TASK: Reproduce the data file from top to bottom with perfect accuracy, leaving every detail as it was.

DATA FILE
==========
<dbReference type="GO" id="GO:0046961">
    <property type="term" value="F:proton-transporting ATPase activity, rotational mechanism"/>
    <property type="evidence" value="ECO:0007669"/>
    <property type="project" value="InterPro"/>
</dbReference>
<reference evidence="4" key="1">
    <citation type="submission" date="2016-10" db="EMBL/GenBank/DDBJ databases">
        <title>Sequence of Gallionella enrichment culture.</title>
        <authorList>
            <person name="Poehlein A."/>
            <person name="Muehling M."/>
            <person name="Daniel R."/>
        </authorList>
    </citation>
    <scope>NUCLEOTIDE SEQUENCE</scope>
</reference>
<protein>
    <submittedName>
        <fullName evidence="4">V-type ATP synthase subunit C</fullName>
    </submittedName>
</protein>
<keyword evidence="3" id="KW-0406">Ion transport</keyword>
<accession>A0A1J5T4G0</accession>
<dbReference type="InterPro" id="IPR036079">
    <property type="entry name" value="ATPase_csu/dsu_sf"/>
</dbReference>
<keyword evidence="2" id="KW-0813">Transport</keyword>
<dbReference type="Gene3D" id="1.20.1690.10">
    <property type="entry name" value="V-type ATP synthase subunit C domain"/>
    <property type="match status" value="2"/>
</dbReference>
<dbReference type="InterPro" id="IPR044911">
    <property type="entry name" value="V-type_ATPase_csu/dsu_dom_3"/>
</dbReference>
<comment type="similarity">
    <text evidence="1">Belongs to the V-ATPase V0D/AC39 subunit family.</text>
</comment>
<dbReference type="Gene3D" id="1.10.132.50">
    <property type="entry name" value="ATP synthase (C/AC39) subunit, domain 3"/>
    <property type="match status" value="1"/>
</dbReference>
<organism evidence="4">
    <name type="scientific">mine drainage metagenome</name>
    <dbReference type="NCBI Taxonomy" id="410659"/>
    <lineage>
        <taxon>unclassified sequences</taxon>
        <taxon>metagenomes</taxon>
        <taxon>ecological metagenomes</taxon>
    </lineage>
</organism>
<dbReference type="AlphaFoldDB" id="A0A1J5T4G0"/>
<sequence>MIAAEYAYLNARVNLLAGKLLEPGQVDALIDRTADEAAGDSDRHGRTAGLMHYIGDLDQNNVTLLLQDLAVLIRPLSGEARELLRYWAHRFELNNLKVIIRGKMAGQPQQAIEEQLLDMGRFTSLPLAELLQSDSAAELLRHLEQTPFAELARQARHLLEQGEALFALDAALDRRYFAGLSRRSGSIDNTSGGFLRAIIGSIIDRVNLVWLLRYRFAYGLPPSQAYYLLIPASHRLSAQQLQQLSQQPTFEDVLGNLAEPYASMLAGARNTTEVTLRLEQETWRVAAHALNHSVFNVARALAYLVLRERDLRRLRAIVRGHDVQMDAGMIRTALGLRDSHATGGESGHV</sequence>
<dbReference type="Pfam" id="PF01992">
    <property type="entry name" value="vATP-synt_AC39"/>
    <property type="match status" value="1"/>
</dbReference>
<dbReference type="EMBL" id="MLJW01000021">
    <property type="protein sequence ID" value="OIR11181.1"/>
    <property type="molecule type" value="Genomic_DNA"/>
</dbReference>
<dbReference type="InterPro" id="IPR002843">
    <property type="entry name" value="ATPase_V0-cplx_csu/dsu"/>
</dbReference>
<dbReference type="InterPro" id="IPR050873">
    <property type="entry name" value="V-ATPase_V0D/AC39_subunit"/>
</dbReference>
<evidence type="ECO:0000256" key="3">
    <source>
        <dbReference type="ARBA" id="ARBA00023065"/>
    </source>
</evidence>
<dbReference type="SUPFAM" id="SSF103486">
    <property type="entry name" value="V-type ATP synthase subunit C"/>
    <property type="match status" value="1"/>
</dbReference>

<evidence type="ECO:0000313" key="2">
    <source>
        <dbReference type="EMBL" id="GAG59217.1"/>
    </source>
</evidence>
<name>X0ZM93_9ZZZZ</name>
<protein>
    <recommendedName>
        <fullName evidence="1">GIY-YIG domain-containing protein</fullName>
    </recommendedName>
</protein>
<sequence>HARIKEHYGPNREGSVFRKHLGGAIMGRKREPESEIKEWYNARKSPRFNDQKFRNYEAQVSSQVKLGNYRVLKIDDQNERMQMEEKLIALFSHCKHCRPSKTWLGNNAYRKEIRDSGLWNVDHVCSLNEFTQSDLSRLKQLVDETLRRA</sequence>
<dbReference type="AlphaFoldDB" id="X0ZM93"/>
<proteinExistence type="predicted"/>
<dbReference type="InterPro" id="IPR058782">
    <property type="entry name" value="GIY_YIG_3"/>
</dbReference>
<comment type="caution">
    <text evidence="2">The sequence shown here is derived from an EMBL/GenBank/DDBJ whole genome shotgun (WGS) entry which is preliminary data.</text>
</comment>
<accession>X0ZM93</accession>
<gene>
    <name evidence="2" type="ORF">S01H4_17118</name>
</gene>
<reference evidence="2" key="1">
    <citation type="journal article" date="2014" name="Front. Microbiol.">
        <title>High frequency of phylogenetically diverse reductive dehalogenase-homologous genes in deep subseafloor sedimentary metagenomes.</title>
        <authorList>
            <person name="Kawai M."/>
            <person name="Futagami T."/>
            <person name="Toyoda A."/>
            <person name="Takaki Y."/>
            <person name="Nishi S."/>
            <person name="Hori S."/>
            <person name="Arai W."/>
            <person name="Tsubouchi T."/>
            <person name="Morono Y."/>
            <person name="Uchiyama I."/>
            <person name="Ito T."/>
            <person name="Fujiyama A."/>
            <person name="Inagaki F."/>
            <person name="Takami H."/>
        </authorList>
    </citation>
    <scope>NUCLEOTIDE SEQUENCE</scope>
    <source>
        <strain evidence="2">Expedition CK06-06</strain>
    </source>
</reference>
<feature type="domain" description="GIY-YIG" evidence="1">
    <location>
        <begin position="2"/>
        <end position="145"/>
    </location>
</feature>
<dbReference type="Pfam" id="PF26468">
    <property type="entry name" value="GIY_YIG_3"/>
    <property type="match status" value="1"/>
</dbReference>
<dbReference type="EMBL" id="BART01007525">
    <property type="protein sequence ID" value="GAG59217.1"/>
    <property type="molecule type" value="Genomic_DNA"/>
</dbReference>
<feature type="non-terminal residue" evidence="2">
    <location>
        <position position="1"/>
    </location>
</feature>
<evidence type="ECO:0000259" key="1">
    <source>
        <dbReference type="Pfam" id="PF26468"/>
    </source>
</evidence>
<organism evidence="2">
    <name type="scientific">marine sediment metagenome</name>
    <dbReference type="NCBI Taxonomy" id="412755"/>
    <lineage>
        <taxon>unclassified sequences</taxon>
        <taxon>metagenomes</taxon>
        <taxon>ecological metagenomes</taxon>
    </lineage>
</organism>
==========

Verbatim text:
<dbReference type="GO" id="GO:0046961">
    <property type="term" value="F:proton-transporting ATPase activity, rotational mechanism"/>
    <property type="evidence" value="ECO:0007669"/>
    <property type="project" value="InterPro"/>
</dbReference>
<reference evidence="4" key="1">
    <citation type="submission" date="2016-10" db="EMBL/GenBank/DDBJ databases">
        <title>Sequence of Gallionella enrichment culture.</title>
        <authorList>
            <person name="Poehlein A."/>
            <person name="Muehling M."/>
            <person name="Daniel R."/>
        </authorList>
    </citation>
    <scope>NUCLEOTIDE SEQUENCE</scope>
</reference>
<protein>
    <submittedName>
        <fullName evidence="4">V-type ATP synthase subunit C</fullName>
    </submittedName>
</protein>
<keyword evidence="3" id="KW-0406">Ion transport</keyword>
<accession>A0A1J5T4G0</accession>
<dbReference type="InterPro" id="IPR036079">
    <property type="entry name" value="ATPase_csu/dsu_sf"/>
</dbReference>
<keyword evidence="2" id="KW-0813">Transport</keyword>
<dbReference type="Gene3D" id="1.20.1690.10">
    <property type="entry name" value="V-type ATP synthase subunit C domain"/>
    <property type="match status" value="2"/>
</dbReference>
<dbReference type="InterPro" id="IPR044911">
    <property type="entry name" value="V-type_ATPase_csu/dsu_dom_3"/>
</dbReference>
<comment type="similarity">
    <text evidence="1">Belongs to the V-ATPase V0D/AC39 subunit family.</text>
</comment>
<dbReference type="Gene3D" id="1.10.132.50">
    <property type="entry name" value="ATP synthase (C/AC39) subunit, domain 3"/>
    <property type="match status" value="1"/>
</dbReference>
<organism evidence="4">
    <name type="scientific">mine drainage metagenome</name>
    <dbReference type="NCBI Taxonomy" id="410659"/>
    <lineage>
        <taxon>unclassified sequences</taxon>
        <taxon>metagenomes</taxon>
        <taxon>ecological metagenomes</taxon>
    </lineage>
</organism>
<dbReference type="AlphaFoldDB" id="A0A1J5T4G0"/>
<sequence>MIAAEYAYLNARVNLLAGKLLEPGQVDALIDRTADEAAGDSDRHGRTAGLMHYIGDLDQNNVTLLLQDLAVLIRPLSGEARELLRYWAHRFELNNLKVIIRGKMAGQPQQAIEEQLLDMGRFTSLPLAELLQSDSAAELLRHLEQTPFAELARQARHLLEQGEALFALDAALDRRYFAGLSRRSGSIDNTSGGFLRAIIGSIIDRVNLVWLLRYRFAYGLPPSQAYYLLIPASHRLSAQQLQQLSQQPTFEDVLGNLAEPYASMLAGARNTTEVTLRLEQETWRVAAHALNHSVFNVARALAYLVLRERDLRRLRAIVRGHDVQMDAGMIRTALGLRDSHATGGESGHV</sequence>
<dbReference type="Pfam" id="PF01992">
    <property type="entry name" value="vATP-synt_AC39"/>
    <property type="match status" value="1"/>
</dbReference>
<dbReference type="EMBL" id="MLJW01000021">
    <property type="protein sequence ID" value="OIR11181.1"/>
    <property type="molecule type" value="Genomic_DNA"/>
</dbReference>
<dbReference type="InterPro" id="IPR002843">
    <property type="entry name" value="ATPase_V0-cplx_csu/dsu"/>
</dbReference>
<dbReference type="InterPro" id="IPR050873">
    <property type="entry name" value="V-ATPase_V0D/AC39_subunit"/>
</dbReference>
<evidence type="ECO:0000256" key="3">
    <source>
        <dbReference type="ARBA" id="ARBA00023065"/>
    </source>
</evidence>
<dbReference type="SUPFAM" id="SSF103486">
    <property type="entry name" value="V-type ATP synthase subunit C"/>
    <property type="match status" value="1"/>
</dbReference>

<evidence type="ECO:0000313" key="2">
    <source>
        <dbReference type="EMBL" id="GAG59217.1"/>
    </source>
</evidence>
<name>X0ZM93_9ZZZZ</name>
<protein>
    <recommendedName>
        <fullName evidence="1">GIY-YIG domain-containing protein</fullName>
    </recommendedName>
</protein>
<sequence>HARIKEHYGPNREGSVFRKHLGGAIMGRKREPESEIKEWYNARKSPRFNDQKFRNYEAQVSSQVKLGNYRVLKIDDQNERMQMEEKLIALFSHCKHCRPSKTWLGNNAYRKEIRDSGLWNVDHVCSLNEFTQSDLSRLKQLVDETLRRA</sequence>
<dbReference type="AlphaFoldDB" id="X0ZM93"/>
<proteinExistence type="predicted"/>
<dbReference type="InterPro" id="IPR058782">
    <property type="entry name" value="GIY_YIG_3"/>
</dbReference>
<comment type="caution">
    <text evidence="2">The sequence shown here is derived from an EMBL/GenBank/DDBJ whole genome shotgun (WGS) entry which is preliminary data.</text>
</comment>
<accession>X0ZM93</accession>
<gene>
    <name evidence="2" type="ORF">S01H4_17118</name>
</gene>
<reference evidence="2" key="1">
    <citation type="journal article" date="2014" name="Front. Microbiol.">
        <title>High frequency of phylogenetically diverse reductive dehalogenase-homologous genes in deep subseafloor sedimentary metagenomes.</title>
        <authorList>
            <person name="Kawai M."/>
            <person name="Futagami T."/>
            <person name="Toyoda A."/>
            <person name="Takaki Y."/>
            <person name="Nishi S."/>
            <person name="Hori S."/>
            <person name="Arai W."/>
            <person name="Tsubouchi T."/>
            <person name="Morono Y."/>
            <person name="Uchiyama I."/>
            <person name="Ito T."/>
            <person name="Fujiyama A."/>
            <person name="Inagaki F."/>
            <person name="Takami H."/>
        </authorList>
    </citation>
    <scope>NUCLEOTIDE SEQUENCE</scope>
    <source>
        <strain evidence="2">Expedition CK06-06</strain>
    </source>
</reference>
<feature type="domain" description="GIY-YIG" evidence="1">
    <location>
        <begin position="2"/>
        <end position="145"/>
    </location>
</feature>
<dbReference type="Pfam" id="PF26468">
    <property type="entry name" value="GIY_YIG_3"/>
    <property type="match status" value="1"/>
</dbReference>
<dbReference type="EMBL" id="BART01007525">
    <property type="protein sequence ID" value="GAG59217.1"/>
    <property type="molecule type" value="Genomic_DNA"/>
</dbReference>
<feature type="non-terminal residue" evidence="2">
    <location>
        <position position="1"/>
    </location>
</feature>
<evidence type="ECO:0000259" key="1">
    <source>
        <dbReference type="Pfam" id="PF26468"/>
    </source>
</evidence>
<organism evidence="2">
    <name type="scientific">marine sediment metagenome</name>
    <dbReference type="NCBI Taxonomy" id="412755"/>
    <lineage>
        <taxon>unclassified sequences</taxon>
        <taxon>metagenomes</taxon>
        <taxon>ecological metagenomes</taxon>
    </lineage>
</organism>